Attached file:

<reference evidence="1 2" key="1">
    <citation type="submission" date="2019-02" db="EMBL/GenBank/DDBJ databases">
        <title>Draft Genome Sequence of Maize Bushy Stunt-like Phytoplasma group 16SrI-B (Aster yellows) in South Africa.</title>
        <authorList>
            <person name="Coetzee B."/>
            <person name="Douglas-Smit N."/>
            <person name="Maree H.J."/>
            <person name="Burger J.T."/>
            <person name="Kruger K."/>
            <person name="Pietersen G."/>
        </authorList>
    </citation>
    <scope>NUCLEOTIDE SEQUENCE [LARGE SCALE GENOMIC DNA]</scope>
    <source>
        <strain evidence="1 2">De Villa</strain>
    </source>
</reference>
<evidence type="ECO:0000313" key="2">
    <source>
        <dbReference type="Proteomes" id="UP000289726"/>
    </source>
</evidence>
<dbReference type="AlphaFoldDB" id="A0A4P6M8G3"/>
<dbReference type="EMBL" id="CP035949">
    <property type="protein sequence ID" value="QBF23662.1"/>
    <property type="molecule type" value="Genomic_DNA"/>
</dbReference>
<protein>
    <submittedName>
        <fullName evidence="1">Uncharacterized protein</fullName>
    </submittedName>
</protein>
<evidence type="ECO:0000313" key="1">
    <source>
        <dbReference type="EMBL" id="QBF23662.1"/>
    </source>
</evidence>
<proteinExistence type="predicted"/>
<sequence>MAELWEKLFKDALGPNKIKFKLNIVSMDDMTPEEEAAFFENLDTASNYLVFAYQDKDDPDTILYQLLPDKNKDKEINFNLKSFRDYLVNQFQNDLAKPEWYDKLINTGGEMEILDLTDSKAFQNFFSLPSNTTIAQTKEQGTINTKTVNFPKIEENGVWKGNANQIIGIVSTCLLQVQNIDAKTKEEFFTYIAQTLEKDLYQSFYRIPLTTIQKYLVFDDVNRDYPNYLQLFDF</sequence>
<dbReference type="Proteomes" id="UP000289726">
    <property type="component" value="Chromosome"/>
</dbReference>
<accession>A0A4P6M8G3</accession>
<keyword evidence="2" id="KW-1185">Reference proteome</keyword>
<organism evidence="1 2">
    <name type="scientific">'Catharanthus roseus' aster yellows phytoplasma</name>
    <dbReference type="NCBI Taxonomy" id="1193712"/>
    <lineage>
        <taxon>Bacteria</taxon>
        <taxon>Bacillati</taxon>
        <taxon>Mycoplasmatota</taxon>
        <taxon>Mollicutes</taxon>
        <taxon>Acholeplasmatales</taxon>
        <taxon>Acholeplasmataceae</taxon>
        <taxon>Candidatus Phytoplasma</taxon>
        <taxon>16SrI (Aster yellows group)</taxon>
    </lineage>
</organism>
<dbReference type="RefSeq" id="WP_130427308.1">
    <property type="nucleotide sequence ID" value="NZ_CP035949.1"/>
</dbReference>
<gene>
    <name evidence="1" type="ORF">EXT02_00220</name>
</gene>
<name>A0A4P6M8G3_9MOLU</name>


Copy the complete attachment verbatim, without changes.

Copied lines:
<reference evidence="1 2" key="1">
    <citation type="submission" date="2019-02" db="EMBL/GenBank/DDBJ databases">
        <title>Draft Genome Sequence of Maize Bushy Stunt-like Phytoplasma group 16SrI-B (Aster yellows) in South Africa.</title>
        <authorList>
            <person name="Coetzee B."/>
            <person name="Douglas-Smit N."/>
            <person name="Maree H.J."/>
            <person name="Burger J.T."/>
            <person name="Kruger K."/>
            <person name="Pietersen G."/>
        </authorList>
    </citation>
    <scope>NUCLEOTIDE SEQUENCE [LARGE SCALE GENOMIC DNA]</scope>
    <source>
        <strain evidence="1 2">De Villa</strain>
    </source>
</reference>
<evidence type="ECO:0000313" key="2">
    <source>
        <dbReference type="Proteomes" id="UP000289726"/>
    </source>
</evidence>
<dbReference type="AlphaFoldDB" id="A0A4P6M8G3"/>
<dbReference type="EMBL" id="CP035949">
    <property type="protein sequence ID" value="QBF23662.1"/>
    <property type="molecule type" value="Genomic_DNA"/>
</dbReference>
<protein>
    <submittedName>
        <fullName evidence="1">Uncharacterized protein</fullName>
    </submittedName>
</protein>
<evidence type="ECO:0000313" key="1">
    <source>
        <dbReference type="EMBL" id="QBF23662.1"/>
    </source>
</evidence>
<proteinExistence type="predicted"/>
<sequence>MAELWEKLFKDALGPNKIKFKLNIVSMDDMTPEEEAAFFENLDTASNYLVFAYQDKDDPDTILYQLLPDKNKDKEINFNLKSFRDYLVNQFQNDLAKPEWYDKLINTGGEMEILDLTDSKAFQNFFSLPSNTTIAQTKEQGTINTKTVNFPKIEENGVWKGNANQIIGIVSTCLLQVQNIDAKTKEEFFTYIAQTLEKDLYQSFYRIPLTTIQKYLVFDDVNRDYPNYLQLFDF</sequence>
<dbReference type="Proteomes" id="UP000289726">
    <property type="component" value="Chromosome"/>
</dbReference>
<accession>A0A4P6M8G3</accession>
<keyword evidence="2" id="KW-1185">Reference proteome</keyword>
<organism evidence="1 2">
    <name type="scientific">'Catharanthus roseus' aster yellows phytoplasma</name>
    <dbReference type="NCBI Taxonomy" id="1193712"/>
    <lineage>
        <taxon>Bacteria</taxon>
        <taxon>Bacillati</taxon>
        <taxon>Mycoplasmatota</taxon>
        <taxon>Mollicutes</taxon>
        <taxon>Acholeplasmatales</taxon>
        <taxon>Acholeplasmataceae</taxon>
        <taxon>Candidatus Phytoplasma</taxon>
        <taxon>16SrI (Aster yellows group)</taxon>
    </lineage>
</organism>
<dbReference type="RefSeq" id="WP_130427308.1">
    <property type="nucleotide sequence ID" value="NZ_CP035949.1"/>
</dbReference>
<gene>
    <name evidence="1" type="ORF">EXT02_00220</name>
</gene>
<name>A0A4P6M8G3_9MOLU</name>